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Friday 9 December 2016

Two Ferraris left to RNLI in will

Published 07/05/2015 | 12:11

A 1960 Ferrari 250 GT SWB chassis which is being sold by an auction house in aid of the RNLI after they were left to the charity in a will (H&H Classic Ltd/PA)
A 1960 Ferrari 250 GT SWB chassis which is being sold by an auction house in aid of the RNLI after they were left to the charity in a will (H&H Classic Ltd/PA)
A 1967 Ferrari 275 GTB/4 chassis 10177 GT which is being sold by an auction house in aid of the RNLI after they were left to the charity in a will (H&H Classic Ltd/PA)

The Royal National Lifeboat Institution (RNLI) is set to receive a multimillion-pound windfall after two classic Ferraris were left to the charity in a will.

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Northamptonshire businessman Richard Colton's dying wish was for his cars to be sold to fund the building of a new lifeboat named a fter himself and his late wife Caroline.

The cars are a 1960 Ferrari 250 GT SWB and a 1967 Ferrari 275 GTB/4.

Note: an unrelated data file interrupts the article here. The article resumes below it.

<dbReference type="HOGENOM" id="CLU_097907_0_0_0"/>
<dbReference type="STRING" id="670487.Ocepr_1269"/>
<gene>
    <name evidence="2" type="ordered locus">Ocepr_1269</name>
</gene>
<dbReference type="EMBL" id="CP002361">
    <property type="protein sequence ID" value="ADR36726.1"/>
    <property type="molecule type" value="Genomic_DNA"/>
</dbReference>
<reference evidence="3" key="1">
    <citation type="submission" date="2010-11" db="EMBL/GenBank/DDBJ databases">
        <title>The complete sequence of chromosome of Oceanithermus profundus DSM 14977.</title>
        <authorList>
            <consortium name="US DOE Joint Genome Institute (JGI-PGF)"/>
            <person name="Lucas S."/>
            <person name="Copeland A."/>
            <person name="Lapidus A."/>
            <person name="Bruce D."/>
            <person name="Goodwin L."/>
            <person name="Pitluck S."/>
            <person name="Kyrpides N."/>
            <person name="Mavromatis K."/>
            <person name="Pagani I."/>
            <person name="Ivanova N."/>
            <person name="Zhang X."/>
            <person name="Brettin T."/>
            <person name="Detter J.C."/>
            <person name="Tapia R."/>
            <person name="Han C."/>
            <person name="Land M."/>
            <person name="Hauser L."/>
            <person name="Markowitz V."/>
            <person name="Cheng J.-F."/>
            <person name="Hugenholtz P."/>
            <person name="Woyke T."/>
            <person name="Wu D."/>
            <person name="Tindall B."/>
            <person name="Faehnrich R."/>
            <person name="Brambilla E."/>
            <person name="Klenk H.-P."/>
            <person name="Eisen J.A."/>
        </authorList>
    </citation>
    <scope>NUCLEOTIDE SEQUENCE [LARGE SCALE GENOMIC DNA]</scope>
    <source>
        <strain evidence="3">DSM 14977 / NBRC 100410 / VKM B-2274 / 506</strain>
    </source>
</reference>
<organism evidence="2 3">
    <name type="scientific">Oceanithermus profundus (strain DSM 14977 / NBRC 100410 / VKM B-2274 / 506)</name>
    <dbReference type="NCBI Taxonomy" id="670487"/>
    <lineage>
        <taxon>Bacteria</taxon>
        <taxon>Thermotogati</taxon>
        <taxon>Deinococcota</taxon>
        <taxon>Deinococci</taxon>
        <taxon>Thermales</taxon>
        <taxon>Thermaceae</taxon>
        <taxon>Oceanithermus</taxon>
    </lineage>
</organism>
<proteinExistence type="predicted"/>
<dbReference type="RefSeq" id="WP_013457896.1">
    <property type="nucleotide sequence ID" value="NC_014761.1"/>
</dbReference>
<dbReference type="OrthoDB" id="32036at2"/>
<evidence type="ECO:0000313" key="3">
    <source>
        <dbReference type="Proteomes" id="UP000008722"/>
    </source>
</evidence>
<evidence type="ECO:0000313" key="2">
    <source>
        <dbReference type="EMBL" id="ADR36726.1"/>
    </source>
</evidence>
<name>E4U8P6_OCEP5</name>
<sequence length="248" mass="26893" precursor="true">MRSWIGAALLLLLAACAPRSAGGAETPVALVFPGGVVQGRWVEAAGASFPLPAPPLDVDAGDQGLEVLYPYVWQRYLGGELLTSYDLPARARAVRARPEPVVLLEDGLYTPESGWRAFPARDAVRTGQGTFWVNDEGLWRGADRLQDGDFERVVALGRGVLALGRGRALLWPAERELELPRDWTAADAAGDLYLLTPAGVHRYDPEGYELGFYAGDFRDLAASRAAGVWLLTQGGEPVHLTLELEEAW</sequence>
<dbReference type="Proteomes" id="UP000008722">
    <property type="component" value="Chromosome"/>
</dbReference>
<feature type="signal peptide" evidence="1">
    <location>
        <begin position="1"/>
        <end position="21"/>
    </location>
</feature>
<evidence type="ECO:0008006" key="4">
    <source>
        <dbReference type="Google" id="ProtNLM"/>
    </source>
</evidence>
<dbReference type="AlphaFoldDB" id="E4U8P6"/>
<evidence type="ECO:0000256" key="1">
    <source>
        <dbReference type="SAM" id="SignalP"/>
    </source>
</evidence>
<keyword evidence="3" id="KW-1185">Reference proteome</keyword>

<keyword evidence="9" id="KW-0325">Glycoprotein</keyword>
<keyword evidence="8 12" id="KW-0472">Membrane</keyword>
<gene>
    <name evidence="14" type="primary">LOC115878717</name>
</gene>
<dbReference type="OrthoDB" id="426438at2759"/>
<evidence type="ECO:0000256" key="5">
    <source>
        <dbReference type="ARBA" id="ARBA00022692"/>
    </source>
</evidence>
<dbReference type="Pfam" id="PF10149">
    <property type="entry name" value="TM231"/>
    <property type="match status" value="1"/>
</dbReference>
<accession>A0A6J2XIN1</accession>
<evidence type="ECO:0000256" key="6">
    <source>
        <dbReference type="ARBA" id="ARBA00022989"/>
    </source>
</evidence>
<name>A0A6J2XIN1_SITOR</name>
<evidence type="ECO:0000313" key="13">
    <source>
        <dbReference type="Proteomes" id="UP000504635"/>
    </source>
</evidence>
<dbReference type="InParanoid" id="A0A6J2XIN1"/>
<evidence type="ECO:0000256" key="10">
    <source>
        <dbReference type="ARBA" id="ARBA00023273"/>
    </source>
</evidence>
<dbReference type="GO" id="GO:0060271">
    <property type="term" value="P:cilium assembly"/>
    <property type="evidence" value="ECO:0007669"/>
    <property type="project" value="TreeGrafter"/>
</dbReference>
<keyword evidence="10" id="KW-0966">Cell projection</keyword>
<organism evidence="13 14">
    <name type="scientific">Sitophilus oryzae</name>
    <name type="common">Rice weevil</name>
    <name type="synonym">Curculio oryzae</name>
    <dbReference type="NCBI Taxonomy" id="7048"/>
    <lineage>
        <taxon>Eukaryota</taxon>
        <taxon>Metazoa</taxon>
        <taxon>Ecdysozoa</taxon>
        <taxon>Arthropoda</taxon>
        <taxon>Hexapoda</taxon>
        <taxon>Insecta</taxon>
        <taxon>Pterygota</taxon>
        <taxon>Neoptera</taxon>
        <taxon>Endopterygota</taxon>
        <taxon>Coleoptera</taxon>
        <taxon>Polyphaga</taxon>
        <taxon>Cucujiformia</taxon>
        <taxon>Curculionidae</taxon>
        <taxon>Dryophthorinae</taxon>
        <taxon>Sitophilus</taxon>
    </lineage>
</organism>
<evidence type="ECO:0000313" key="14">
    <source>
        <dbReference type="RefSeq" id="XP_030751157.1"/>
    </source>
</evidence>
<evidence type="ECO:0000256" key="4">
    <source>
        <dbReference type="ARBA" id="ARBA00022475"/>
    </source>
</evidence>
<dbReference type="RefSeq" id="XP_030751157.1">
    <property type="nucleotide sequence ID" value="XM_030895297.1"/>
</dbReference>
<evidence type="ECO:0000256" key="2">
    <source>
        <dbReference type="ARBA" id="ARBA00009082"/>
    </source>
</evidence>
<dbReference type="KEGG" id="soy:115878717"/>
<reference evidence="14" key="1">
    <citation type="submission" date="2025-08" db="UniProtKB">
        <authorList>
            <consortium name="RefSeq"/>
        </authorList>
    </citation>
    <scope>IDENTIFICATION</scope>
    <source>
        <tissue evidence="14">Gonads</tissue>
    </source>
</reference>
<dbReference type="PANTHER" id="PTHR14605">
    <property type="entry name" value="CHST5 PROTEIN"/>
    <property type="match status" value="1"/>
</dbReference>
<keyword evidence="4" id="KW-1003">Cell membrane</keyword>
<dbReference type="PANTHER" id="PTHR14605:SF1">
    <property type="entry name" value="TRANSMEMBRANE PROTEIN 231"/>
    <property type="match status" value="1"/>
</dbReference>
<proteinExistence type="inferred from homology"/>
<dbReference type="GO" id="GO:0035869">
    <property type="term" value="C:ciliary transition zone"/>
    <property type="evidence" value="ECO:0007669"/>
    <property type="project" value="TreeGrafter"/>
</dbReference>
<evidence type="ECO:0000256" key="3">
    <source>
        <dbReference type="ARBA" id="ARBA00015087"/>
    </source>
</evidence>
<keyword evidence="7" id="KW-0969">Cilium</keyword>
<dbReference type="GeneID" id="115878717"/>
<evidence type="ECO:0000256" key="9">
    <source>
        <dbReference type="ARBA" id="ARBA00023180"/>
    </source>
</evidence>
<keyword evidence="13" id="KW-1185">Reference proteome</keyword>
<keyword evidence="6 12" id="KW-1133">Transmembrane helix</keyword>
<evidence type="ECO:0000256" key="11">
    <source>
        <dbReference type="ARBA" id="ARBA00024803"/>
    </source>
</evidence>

They will be sold by auction house H&H Classics, which said sales of similar Ferraris fetched a total of around £8 million.

Guy Rose, legacy manager at the RNLI, said: "We are deeply grateful and humbled by Mr Colton's generous gift and his decision to benefit the RNLI in this way.

"Six out of every 10 lifeboat launches are only made possible because of gifts left to us in wills, so they are vital to saving lives at sea.

"Mr Colton's generosity will be felt most by our volunteer crews and the people whose lives they save."

The sale will take place at the Imperial War Museum Duxford, Cambridgeshire, on October 14.

Simon Hope, chairman of H&H Classics, said: "We are honoured to have been chosen to handle this sale which is of national significance.

"These stunning motor cars have been with Richard Colton for 40 years and meant a very great deal to him so we are absolutely committed to realising the maximum amount for the cars. It promises to be an historic sale."

Mr Colton, who was involved in the footwear industry, was described by close friends as a shy and private man and was known to be nervous of the sea.

He died in March aged 82.

Press Association

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